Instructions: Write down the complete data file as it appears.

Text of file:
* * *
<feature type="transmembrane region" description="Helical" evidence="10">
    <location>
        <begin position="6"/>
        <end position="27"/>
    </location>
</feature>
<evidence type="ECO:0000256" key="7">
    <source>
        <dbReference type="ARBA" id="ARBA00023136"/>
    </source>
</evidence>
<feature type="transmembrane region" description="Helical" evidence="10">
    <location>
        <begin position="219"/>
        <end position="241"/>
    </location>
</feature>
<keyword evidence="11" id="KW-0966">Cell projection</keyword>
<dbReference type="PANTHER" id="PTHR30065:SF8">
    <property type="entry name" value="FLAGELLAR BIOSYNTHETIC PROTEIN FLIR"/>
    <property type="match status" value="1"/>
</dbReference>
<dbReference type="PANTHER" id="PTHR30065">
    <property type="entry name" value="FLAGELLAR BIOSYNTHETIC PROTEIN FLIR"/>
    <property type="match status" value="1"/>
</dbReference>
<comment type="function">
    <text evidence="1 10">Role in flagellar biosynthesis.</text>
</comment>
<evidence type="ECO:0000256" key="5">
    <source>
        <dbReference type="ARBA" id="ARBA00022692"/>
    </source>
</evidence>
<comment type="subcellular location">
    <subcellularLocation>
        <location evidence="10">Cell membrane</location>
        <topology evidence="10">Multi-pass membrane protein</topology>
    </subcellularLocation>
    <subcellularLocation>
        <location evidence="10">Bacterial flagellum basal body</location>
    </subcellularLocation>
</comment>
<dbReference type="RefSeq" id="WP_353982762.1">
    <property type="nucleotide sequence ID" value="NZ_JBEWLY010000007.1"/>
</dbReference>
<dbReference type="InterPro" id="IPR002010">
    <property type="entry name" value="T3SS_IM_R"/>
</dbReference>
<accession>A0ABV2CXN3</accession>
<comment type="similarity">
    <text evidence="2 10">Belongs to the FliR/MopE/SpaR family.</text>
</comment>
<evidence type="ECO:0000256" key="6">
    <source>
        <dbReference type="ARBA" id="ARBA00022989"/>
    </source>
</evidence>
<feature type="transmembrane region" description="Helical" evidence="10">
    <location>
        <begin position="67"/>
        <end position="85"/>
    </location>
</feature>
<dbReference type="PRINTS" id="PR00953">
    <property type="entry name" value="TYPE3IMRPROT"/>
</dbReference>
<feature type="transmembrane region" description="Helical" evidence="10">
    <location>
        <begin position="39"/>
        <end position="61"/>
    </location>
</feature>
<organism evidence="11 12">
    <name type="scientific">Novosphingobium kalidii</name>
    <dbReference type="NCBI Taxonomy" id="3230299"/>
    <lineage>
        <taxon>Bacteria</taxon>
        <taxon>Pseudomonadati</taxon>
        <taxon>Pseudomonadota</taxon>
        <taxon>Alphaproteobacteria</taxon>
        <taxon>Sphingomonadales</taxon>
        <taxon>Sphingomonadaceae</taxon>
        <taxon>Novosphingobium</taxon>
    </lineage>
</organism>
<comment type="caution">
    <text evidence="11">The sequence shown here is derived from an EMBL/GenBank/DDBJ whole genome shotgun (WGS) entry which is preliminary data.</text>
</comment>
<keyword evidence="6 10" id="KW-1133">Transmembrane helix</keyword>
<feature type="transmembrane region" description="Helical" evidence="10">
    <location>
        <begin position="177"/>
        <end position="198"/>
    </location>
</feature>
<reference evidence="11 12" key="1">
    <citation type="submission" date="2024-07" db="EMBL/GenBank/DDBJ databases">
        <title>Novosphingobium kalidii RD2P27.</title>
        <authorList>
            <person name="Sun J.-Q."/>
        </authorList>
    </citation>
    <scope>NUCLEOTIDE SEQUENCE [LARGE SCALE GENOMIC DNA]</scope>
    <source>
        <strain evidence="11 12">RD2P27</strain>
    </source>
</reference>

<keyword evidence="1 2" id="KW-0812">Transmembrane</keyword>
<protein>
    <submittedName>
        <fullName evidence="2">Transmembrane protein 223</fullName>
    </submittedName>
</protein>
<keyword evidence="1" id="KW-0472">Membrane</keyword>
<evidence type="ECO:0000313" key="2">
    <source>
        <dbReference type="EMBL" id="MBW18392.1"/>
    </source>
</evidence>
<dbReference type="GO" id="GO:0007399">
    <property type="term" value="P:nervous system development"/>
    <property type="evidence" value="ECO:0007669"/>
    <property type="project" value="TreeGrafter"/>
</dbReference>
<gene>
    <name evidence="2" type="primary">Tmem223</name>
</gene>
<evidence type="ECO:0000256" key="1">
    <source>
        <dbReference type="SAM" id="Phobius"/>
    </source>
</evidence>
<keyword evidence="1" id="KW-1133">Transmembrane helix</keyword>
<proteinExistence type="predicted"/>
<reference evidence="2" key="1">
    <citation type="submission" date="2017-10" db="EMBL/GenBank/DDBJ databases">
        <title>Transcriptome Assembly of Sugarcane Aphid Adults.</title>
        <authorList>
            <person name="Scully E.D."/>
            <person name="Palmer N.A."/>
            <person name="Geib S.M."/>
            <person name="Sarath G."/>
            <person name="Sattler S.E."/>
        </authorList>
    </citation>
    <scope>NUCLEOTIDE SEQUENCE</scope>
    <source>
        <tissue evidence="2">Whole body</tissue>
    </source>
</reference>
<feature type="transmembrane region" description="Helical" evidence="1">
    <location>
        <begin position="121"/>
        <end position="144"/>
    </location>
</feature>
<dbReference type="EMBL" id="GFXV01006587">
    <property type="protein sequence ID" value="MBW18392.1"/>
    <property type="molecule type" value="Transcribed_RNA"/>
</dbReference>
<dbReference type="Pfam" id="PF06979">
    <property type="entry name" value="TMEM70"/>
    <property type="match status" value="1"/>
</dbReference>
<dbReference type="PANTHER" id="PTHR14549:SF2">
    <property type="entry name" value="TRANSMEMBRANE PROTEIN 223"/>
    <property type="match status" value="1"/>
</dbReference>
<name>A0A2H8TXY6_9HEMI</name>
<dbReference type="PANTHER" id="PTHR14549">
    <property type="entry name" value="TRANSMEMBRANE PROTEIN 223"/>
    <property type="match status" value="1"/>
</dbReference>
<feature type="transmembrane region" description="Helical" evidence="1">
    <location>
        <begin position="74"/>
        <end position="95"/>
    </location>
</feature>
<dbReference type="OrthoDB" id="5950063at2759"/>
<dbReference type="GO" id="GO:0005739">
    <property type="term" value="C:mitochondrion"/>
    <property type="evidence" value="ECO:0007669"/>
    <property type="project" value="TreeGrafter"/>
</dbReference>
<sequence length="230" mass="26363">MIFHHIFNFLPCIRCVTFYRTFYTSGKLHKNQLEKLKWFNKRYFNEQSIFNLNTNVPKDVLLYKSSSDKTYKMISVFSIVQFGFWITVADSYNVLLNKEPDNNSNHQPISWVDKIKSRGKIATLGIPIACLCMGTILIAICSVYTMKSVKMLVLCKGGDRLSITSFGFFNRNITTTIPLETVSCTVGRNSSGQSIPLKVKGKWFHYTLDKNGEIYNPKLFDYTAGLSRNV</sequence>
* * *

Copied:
<feature type="transmembrane region" description="Helical" evidence="10">
    <location>
        <begin position="6"/>
        <end position="27"/>
    </location>
</feature>
<evidence type="ECO:0000256" key="7">
    <source>
        <dbReference type="ARBA" id="ARBA00023136"/>
    </source>
</evidence>
<feature type="transmembrane region" description="Helical" evidence="10">
    <location>
        <begin position="219"/>
        <end position="241"/>
    </location>
</feature>
<keyword evidence="11" id="KW-0966">Cell projection</keyword>
<dbReference type="PANTHER" id="PTHR30065:SF8">
    <property type="entry name" value="FLAGELLAR BIOSYNTHETIC PROTEIN FLIR"/>
    <property type="match status" value="1"/>
</dbReference>
<dbReference type="PANTHER" id="PTHR30065">
    <property type="entry name" value="FLAGELLAR BIOSYNTHETIC PROTEIN FLIR"/>
    <property type="match status" value="1"/>
</dbReference>
<comment type="function">
    <text evidence="1 10">Role in flagellar biosynthesis.</text>
</comment>
<evidence type="ECO:0000256" key="5">
    <source>
        <dbReference type="ARBA" id="ARBA00022692"/>
    </source>
</evidence>
<comment type="subcellular location">
    <subcellularLocation>
        <location evidence="10">Cell membrane</location>
        <topology evidence="10">Multi-pass membrane protein</topology>
    </subcellularLocation>
    <subcellularLocation>
        <location evidence="10">Bacterial flagellum basal body</location>
    </subcellularLocation>
</comment>
<dbReference type="RefSeq" id="WP_353982762.1">
    <property type="nucleotide sequence ID" value="NZ_JBEWLY010000007.1"/>
</dbReference>
<dbReference type="InterPro" id="IPR002010">
    <property type="entry name" value="T3SS_IM_R"/>
</dbReference>
<accession>A0ABV2CXN3</accession>
<comment type="similarity">
    <text evidence="2 10">Belongs to the FliR/MopE/SpaR family.</text>
</comment>
<evidence type="ECO:0000256" key="6">
    <source>
        <dbReference type="ARBA" id="ARBA00022989"/>
    </source>
</evidence>
<feature type="transmembrane region" description="Helical" evidence="10">
    <location>
        <begin position="67"/>
        <end position="85"/>
    </location>
</feature>
<dbReference type="PRINTS" id="PR00953">
    <property type="entry name" value="TYPE3IMRPROT"/>
</dbReference>
<feature type="transmembrane region" description="Helical" evidence="10">
    <location>
        <begin position="39"/>
        <end position="61"/>
    </location>
</feature>
<organism evidence="11 12">
    <name type="scientific">Novosphingobium kalidii</name>
    <dbReference type="NCBI Taxonomy" id="3230299"/>
    <lineage>
        <taxon>Bacteria</taxon>
        <taxon>Pseudomonadati</taxon>
        <taxon>Pseudomonadota</taxon>
        <taxon>Alphaproteobacteria</taxon>
        <taxon>Sphingomonadales</taxon>
        <taxon>Sphingomonadaceae</taxon>
        <taxon>Novosphingobium</taxon>
    </lineage>
</organism>
<comment type="caution">
    <text evidence="11">The sequence shown here is derived from an EMBL/GenBank/DDBJ whole genome shotgun (WGS) entry which is preliminary data.</text>
</comment>
<keyword evidence="6 10" id="KW-1133">Transmembrane helix</keyword>
<feature type="transmembrane region" description="Helical" evidence="10">
    <location>
        <begin position="177"/>
        <end position="198"/>
    </location>
</feature>
<reference evidence="11 12" key="1">
    <citation type="submission" date="2024-07" db="EMBL/GenBank/DDBJ databases">
        <title>Novosphingobium kalidii RD2P27.</title>
        <authorList>
            <person name="Sun J.-Q."/>
        </authorList>
    </citation>
    <scope>NUCLEOTIDE SEQUENCE [LARGE SCALE GENOMIC DNA]</scope>
    <source>
        <strain evidence="11 12">RD2P27</strain>
    </source>
</reference>

<keyword evidence="1 2" id="KW-0812">Transmembrane</keyword>
<protein>
    <submittedName>
        <fullName evidence="2">Transmembrane protein 223</fullName>
    </submittedName>
</protein>
<keyword evidence="1" id="KW-0472">Membrane</keyword>
<evidence type="ECO:0000313" key="2">
    <source>
        <dbReference type="EMBL" id="MBW18392.1"/>
    </source>
</evidence>
<dbReference type="GO" id="GO:0007399">
    <property type="term" value="P:nervous system development"/>
    <property type="evidence" value="ECO:0007669"/>
    <property type="project" value="TreeGrafter"/>
</dbReference>
<gene>
    <name evidence="2" type="primary">Tmem223</name>
</gene>
<evidence type="ECO:0000256" key="1">
    <source>
        <dbReference type="SAM" id="Phobius"/>
    </source>
</evidence>
<keyword evidence="1" id="KW-1133">Transmembrane helix</keyword>
<proteinExistence type="predicted"/>
<reference evidence="2" key="1">
    <citation type="submission" date="2017-10" db="EMBL/GenBank/DDBJ databases">
        <title>Transcriptome Assembly of Sugarcane Aphid Adults.</title>
        <authorList>
            <person name="Scully E.D."/>
            <person name="Palmer N.A."/>
            <person name="Geib S.M."/>
            <person name="Sarath G."/>
            <person name="Sattler S.E."/>
        </authorList>
    </citation>
    <scope>NUCLEOTIDE SEQUENCE</scope>
    <source>
        <tissue evidence="2">Whole body</tissue>
    </source>
</reference>
<feature type="transmembrane region" description="Helical" evidence="1">
    <location>
        <begin position="121"/>
        <end position="144"/>
    </location>
</feature>
<dbReference type="EMBL" id="GFXV01006587">
    <property type="protein sequence ID" value="MBW18392.1"/>
    <property type="molecule type" value="Transcribed_RNA"/>
</dbReference>
<dbReference type="Pfam" id="PF06979">
    <property type="entry name" value="TMEM70"/>
    <property type="match status" value="1"/>
</dbReference>
<dbReference type="PANTHER" id="PTHR14549:SF2">
    <property type="entry name" value="TRANSMEMBRANE PROTEIN 223"/>
    <property type="match status" value="1"/>
</dbReference>
<name>A0A2H8TXY6_9HEMI</name>
<dbReference type="PANTHER" id="PTHR14549">
    <property type="entry name" value="TRANSMEMBRANE PROTEIN 223"/>
    <property type="match status" value="1"/>
</dbReference>
<feature type="transmembrane region" description="Helical" evidence="1">
    <location>
        <begin position="74"/>
        <end position="95"/>
    </location>
</feature>
<dbReference type="OrthoDB" id="5950063at2759"/>
<dbReference type="GO" id="GO:0005739">
    <property type="term" value="C:mitochondrion"/>
    <property type="evidence" value="ECO:0007669"/>
    <property type="project" value="TreeGrafter"/>
</dbReference>
<sequence length="230" mass="26363">MIFHHIFNFLPCIRCVTFYRTFYTSGKLHKNQLEKLKWFNKRYFNEQSIFNLNTNVPKDVLLYKSSSDKTYKMISVFSIVQFGFWITVADSYNVLLNKEPDNNSNHQPISWVDKIKSRGKIATLGIPIACLCMGTILIAICSVYTMKSVKMLVLCKGGDRLSITSFGFFNRNITTTIPLETVSCTVGRNSSGQSIPLKVKGKWFHYTLDKNGEIYNPKLFDYTAGLSRNV</sequence>